Republican Shawn Moody is one of four candidates to succeed Gov. Paul LePage, who’s term limited after eight years. Maine Calling Host Jennifer Rooks asked Moody about what, if anything, should be done about the partisan divide in our state.
This is an excerpt of “Maine Calling” from Tuesday, Oct. 2, 2018. To listen to Shawn Moody’s full appearance, click here.
Moody: One of the root causes of this, I believe, is the citizens referendum process. Now we’ve got three equal branches of government. The legislative branch is very important to make laws have a public hearing process that vet these things make sure they’re constitutional, and the citizens referendum is basically bypassing the Legislature. So I believe we need citizens referendum reform that would give a better representation of rural areas of our state and make sure that these really difficult, contentious laws basically is what they are, are properly vetted, have the public hearings that are warranted, have an economic study in terms of the tax impacts and make sure they’re constitutional.
Rooks: Do you support the plan to expand Medicaid? If not, what would you put in its place? If so how would you pay for it?
Moody: Medicaid expansion is a law that’s been settled. Now we have to find a way to get the Legislature together. I recently met with the CEOs of the major hospitals in the state and they agreed to come to the table to discuss how we’re going to fund this responsibly and sustainably. That’s going to be a top priority.
Rooks: What would you do to address Maine’s workforce shortage?
Moody: This is where I think you can draw a real contrast between myself and the other candidates. I have 40 years of executive experience in the private sector. So we started creating a workforce development program called Grow Our Own 15 years ago because we knew the biggest challenge to growing our company was going to be hiring skilled and trained people. And two things I would bring as the next governor. No. 1, we’ve got to reform vocational and career tech ed programs here in the state. We’ve really, I think, turned our back on the blue collar trades in the state. And these are great paying jobs, $40,000, $50,000, $60,000 a year. And you can get through programs, training programs, with little or no student debt. The other important issue in terms of workforce is we need to go out and recruit our former Mainers that left in search of opportunity seven or eight years ago when the economy — we had literally double digit unemployment here in the state. Now we’re at full employment. So we’ll create a strategic marketing plan to go out and recruit former Mainers that have left the state and incentivize them to bring their families, bring the talent, bring the capital back to Maine and invest. Another avenue of increasing our young healthy population is we have 30 million tourists in Maine. If we could just hang onto 1 percent of those 30 million tourists, that’s 30,000 individuals that love our state, that’s why they come here. The last component we need for workforce is our immigrant population. We need to make sure that our immigrants have a pathway to employment.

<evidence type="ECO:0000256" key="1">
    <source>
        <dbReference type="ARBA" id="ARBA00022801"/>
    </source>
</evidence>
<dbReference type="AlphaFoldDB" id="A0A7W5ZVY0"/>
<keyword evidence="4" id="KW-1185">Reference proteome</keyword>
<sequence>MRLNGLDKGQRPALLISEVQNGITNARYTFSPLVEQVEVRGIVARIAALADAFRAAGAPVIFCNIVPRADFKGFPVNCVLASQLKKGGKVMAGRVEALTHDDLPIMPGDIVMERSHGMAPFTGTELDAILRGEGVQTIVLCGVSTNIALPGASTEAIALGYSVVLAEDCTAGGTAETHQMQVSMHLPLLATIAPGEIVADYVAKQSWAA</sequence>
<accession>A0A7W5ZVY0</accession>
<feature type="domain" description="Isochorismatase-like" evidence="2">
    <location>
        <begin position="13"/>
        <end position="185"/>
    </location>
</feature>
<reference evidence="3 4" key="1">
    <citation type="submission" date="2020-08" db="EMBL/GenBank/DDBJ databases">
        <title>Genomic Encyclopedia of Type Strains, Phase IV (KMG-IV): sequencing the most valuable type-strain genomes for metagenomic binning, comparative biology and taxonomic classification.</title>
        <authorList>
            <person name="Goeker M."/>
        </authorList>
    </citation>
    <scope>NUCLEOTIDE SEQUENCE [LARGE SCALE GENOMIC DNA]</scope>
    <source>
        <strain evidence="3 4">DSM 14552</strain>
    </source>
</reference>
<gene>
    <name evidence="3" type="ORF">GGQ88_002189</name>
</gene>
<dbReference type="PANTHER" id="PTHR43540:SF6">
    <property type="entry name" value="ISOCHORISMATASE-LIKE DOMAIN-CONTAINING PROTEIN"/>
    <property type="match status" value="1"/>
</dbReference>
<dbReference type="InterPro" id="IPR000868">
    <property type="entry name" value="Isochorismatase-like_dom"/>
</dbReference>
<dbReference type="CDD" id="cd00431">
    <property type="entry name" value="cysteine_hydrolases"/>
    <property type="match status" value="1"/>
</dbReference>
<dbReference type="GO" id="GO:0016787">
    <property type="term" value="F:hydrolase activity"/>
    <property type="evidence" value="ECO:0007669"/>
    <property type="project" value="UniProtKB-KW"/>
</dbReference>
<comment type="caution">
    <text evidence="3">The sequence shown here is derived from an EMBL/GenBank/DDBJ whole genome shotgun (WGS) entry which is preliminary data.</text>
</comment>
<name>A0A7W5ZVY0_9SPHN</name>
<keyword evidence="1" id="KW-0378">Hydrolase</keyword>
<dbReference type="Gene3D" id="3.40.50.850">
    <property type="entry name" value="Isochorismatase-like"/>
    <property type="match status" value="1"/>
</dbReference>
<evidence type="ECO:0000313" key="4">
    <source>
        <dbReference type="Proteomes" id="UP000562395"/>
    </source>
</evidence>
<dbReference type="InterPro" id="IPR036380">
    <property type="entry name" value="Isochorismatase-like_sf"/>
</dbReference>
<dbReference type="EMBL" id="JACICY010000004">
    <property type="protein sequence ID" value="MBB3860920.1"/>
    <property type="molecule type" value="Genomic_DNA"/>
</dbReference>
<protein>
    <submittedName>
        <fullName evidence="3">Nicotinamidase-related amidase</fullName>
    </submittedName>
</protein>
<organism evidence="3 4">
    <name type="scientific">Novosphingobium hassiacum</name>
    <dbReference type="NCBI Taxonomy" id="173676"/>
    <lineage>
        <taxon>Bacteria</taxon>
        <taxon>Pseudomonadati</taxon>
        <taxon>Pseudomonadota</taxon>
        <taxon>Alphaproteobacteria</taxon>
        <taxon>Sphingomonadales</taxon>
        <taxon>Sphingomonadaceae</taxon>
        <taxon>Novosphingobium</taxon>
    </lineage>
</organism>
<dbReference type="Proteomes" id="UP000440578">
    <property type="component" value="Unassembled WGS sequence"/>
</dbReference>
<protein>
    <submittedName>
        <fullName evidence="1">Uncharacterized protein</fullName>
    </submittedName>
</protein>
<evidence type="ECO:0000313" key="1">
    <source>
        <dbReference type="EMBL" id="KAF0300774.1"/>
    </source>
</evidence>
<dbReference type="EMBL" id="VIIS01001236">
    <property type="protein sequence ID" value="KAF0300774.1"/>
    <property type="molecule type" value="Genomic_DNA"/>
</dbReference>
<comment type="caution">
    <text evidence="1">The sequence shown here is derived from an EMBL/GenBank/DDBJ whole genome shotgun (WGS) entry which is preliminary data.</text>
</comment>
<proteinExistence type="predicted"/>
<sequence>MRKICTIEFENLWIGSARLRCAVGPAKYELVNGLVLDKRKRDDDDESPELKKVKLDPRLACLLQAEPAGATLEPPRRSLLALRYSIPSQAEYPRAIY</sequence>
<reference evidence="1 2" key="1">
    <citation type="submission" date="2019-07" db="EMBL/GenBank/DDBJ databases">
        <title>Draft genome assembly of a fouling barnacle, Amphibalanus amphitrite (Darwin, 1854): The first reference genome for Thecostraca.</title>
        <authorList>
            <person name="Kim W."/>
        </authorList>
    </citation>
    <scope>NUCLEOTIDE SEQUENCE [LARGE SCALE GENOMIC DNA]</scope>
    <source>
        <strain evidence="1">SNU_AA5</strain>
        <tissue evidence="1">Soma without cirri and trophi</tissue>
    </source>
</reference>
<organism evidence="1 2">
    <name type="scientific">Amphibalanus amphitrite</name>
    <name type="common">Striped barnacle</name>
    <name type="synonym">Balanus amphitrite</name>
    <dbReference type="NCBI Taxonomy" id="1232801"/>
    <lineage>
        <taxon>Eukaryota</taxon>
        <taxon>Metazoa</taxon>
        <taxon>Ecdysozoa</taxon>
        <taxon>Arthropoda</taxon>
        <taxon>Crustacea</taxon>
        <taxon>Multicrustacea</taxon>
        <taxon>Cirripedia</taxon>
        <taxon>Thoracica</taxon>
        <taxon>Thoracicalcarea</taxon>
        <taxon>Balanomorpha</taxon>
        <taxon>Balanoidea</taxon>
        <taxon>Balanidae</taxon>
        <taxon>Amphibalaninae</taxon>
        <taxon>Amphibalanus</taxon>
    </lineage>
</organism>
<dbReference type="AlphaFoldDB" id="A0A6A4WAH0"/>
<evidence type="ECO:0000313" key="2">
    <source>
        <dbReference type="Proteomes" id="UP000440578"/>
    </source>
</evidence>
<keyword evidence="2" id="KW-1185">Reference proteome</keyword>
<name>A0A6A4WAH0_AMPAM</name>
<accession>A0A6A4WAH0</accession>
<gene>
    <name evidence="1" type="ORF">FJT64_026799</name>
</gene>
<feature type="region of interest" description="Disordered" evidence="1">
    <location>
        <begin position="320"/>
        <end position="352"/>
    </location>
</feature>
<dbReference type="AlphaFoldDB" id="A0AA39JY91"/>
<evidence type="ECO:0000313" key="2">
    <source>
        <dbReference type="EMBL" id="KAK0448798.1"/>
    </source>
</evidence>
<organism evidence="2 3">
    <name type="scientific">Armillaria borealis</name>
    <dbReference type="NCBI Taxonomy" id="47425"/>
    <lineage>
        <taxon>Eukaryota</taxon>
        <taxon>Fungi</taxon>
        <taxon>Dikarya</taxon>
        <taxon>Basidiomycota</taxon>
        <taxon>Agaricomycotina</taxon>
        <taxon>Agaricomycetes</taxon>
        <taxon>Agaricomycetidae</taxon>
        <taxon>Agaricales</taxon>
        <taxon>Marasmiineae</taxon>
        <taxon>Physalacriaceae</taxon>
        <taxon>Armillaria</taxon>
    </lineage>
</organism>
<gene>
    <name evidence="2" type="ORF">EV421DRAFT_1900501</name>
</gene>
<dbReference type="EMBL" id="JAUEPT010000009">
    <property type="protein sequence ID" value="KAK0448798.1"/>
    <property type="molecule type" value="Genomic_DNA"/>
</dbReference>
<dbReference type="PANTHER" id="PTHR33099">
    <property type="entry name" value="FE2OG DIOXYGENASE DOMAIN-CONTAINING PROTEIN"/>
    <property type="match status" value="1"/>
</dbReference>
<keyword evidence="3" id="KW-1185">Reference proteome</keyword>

Rooks: As governor what would you do to address Maine’s opioid crisis?
Moody: I think we need a multifaceted approach. Enforcement has got to be resourced in a way to combat criminal organizations that come into our state targeting our most vulnerable. The second thing that we’ve gotta really focus on is treatment. I feel that our recovery community has got to have a matrix of outcomes that they want to generate as part of their work so we can share the best practices across the state recovery units so that we can scale them up, the programs that are really working well. And we’re going to have to eliminate the programs not working at all. Final component is education.
This interview has been edited for clarity.